Savoring the good life in Spain’s Sherry Triangle


Lunch at 3. Dinner at 10:30 or 11. It took me just a day to slide into the rhythms of Andalusia in southern Spain and become the night owl I’d always wanted to be, ending the evening past midnight with a glass of amontillado at a bar on the square.

I had planned this trip to the Sherry Triangle for months, drawn to this corner of southwestern Spain to learn more about the sherry made in one of the world’s top wine regions.

The Marco de Jerez, a.k.a. the Sherry Triangle, is bounded by the towns of Jerez de la Frontera, Sanlúcar de Barrameda and El Puerto de Santa María, about 90 minutes south of Seville and just 20 or so minutes apart.


The unique fortified wine has a history that dates to the 17th century. Many of the historic bodegas and shippers were founded in the 18th century before the United States was even a country.

In the late 19th century, sherry was having a long moment in the U.S. as an element in then-popular cocktails, the very ones, such as the sherry cobbler, that are making a comeback today. By the 1930s and ‘40s, however, sherry had fallen out of favor. Decades later, it had been relegated to the brown, sticky dregs in that decanter in your grandmother’s cupboard.

That is not the glorious wine I came to experience. In fact, only a small proportion of sherry is sweet. Most is dry, some of the driest wine in the world, and that includes not only fino and manzanilla (a fino made only in Sanlúcar de Barrameda), but also amontillado, palo cortado and oloroso, which are richer and more complex, amber in color, but still dry.

Walking through sun-drenched streets lined with hulking white and ocher bodegas, you can smell the flor, the blanket of ivory yeast cells that forms on top of fino or manzanilla and protects these wines from oxidation. (Other styles of sherry, such as amontillado or oloroso, age only partly or not at all under flor.)

Bodegas with such names as Emilio Lustau, Gonzalez Byass, Pedro Domecq, Barbadillo or Hidalgo La Gitana house thousands of old casks of sherry in soaring, cathedral-like buildings with thick walls, tall pillars and high windows shaded with hand-plaited straw mats. You can visit many of them by appointment, and tours (in English) provide a quick education in the intricacies of sherry.

But there’s much more to this region than just wine.

I ate the best seafood of my life here along the Costa de la Luz. I still find myself daydreaming about the briny, sweet, raw clams I had at lunch at El Bichero in Jerez or the sublime prawns at Casa Bigote along Bajo de Guía in Sanlúcar, where the Guadalquivir River meets the Atlantic.

At the tiny Michelin two-star Aponiente in El Puerto de Santa María, the sommelier paired Angel Léon’s spectacular tasting menu with sumptuous old sherries.

If visiting cellars isn’t high on your agenda, Jerez offers restaurants and gin bars, flamenco clubs and the chance to see the amazing horses from the royal equestrian school. Some prefer the tonier parts of El Puerto de Santa María, but it took me only a couple of hours to decide that Sanlúcar was my town, within walking distance of the sea and across from the huge Doñana National Park and its wetlands.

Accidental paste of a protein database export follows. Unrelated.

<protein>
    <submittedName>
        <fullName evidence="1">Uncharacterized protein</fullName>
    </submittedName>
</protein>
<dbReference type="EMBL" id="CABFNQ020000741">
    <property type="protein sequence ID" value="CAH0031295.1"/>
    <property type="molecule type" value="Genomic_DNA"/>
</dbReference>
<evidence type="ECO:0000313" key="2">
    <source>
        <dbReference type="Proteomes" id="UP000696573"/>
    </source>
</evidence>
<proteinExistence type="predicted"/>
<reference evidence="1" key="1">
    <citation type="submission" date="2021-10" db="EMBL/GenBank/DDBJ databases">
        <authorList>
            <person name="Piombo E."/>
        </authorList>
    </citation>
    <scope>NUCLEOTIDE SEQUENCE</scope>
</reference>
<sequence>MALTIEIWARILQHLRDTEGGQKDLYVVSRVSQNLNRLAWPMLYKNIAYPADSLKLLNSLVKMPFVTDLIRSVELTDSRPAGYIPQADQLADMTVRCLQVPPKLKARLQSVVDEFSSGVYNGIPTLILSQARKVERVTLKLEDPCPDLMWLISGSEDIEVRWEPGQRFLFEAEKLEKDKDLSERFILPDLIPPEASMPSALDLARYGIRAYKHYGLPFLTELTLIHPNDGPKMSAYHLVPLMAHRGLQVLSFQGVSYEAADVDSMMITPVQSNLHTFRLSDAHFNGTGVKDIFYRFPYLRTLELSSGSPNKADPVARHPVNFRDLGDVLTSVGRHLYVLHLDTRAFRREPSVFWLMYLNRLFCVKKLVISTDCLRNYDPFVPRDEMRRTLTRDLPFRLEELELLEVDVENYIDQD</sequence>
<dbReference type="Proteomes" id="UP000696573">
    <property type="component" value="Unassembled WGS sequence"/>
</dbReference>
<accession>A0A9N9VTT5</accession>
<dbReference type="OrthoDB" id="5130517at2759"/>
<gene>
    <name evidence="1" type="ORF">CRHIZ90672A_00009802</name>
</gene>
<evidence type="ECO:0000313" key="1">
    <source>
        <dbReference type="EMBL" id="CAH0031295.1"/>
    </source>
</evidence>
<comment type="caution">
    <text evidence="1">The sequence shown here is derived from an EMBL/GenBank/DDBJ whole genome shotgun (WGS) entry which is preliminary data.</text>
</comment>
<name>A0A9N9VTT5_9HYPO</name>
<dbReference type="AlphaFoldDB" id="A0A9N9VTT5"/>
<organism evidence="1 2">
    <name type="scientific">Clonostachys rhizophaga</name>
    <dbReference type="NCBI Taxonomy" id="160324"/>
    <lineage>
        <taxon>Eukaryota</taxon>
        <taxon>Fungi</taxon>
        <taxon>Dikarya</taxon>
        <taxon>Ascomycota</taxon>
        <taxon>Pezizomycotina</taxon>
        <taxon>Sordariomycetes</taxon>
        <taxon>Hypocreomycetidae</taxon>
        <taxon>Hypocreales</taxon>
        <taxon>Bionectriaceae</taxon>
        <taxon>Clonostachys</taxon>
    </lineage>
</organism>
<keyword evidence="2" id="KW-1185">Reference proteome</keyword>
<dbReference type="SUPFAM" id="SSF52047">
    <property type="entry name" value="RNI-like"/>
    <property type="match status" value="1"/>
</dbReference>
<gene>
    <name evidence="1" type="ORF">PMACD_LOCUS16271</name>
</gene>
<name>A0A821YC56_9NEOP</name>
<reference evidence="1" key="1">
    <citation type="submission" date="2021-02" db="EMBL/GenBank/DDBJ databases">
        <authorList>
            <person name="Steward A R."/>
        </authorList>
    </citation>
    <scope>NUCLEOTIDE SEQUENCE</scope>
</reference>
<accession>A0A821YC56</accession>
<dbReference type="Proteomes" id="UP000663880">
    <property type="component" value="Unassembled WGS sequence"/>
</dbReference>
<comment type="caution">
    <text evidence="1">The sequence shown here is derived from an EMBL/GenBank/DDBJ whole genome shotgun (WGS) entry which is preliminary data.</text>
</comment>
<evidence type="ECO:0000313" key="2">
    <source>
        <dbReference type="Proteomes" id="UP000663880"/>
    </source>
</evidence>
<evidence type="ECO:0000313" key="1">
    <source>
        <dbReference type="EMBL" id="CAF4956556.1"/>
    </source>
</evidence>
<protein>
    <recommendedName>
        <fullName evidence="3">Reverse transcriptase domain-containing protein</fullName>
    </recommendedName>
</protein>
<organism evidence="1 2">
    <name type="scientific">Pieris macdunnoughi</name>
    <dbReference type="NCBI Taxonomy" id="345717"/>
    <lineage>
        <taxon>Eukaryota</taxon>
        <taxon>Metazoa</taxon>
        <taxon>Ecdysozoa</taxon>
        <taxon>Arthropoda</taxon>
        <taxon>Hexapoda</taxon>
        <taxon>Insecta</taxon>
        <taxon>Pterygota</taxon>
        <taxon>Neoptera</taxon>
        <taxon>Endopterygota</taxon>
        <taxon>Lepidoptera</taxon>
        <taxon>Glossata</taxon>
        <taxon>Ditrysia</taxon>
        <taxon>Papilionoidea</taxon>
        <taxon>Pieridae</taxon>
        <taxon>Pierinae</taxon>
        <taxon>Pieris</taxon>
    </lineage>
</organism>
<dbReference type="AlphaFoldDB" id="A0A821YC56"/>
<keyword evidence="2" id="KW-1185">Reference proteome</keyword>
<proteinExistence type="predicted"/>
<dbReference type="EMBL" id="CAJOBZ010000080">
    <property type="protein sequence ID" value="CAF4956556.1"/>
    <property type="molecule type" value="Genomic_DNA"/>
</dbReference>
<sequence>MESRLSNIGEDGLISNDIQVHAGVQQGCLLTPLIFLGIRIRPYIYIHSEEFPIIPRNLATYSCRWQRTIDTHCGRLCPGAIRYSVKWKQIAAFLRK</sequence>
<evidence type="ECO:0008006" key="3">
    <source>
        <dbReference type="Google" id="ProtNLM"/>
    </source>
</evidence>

I couldn’t cross the river to the Doñana this time because of the Roció pilgrimage, and I never got to hear any flamenco or visit Cádiz, the oldest continually inhabited city in Spain.

Never mind: It’s always good to leave a trip with something undone. That way you know you’ll come back.


If you go


From LAX, connecting service (change of plane) to Seville is offered on Iberia, KLM, British, Air France, Norwegian and Lufthansa. Restricted round-trip fares begin at $1,595, including all taxes and fees.


Asta Regia Jerez, 9 San Agustín, Jerez de la Frontera, 011-34-956-327-91, . Moderately priced 31-room hotel in good location. Modern décor, pool. Doubles from $66, $90 with breakfast.

Hotel Sherry Park, 11 Avenida Alcalde Álvaro Domecq, Jerez de la Frontera, 011-34-956-31-76-14, Large, 174-room hotel with easy parking yet within walking distance of the city center. Modern, with pool and poolside bar. Doubles from $111, $133 with breakfast.

Palacio Garvey, 24 Calle Tornería, Jerez de la Frontera, 011-34-956-32-67-00, Boutique hotel in 19th century building in the city’s center with 16 rooms. All the luxe conveniences, including parking. Doubles from $89, including breakfast.

TRYP Jerez Hotel, 13 Calle Marqués de Casa Domecq, Jerez de la Frontera, 011-34-956-327030, . Well-priced 97-room hotel with excellent location in the center of Jerez just across from Santo Domingo convent. More business hotel than charming boutique. Parking around the corner in an underground public lot. Doubles from $71, $82 with breakfast.

Hotel Barrameda, 10 Calle Ancha, Sanlúcar de Barrameda, 011-34-956-38-58-78, Stylish bargain boutique hotel just off the main square. Very comfortable, with some rooms on a quiet courtyard. Doubles from $89, $100 with breakfast.

Posada de Palacio, 9 Caballeros, Sanlúcar de Barrameda, 011-34-956-36-48-40, This hotel, set in an 18th century palace, has a series of terraces and inner courtyards. Very atmospheric and charming, but with minimal services. A bit of a hike, but a good one, up the hill from the center of town. Doubles from $75, $89 with breakfast.


A guide to the sherry bodegas of Spain

Where to get fabulous seafood to pair with Andalusia’s fabulous sherries

Five cocktails worth traveling for, near or far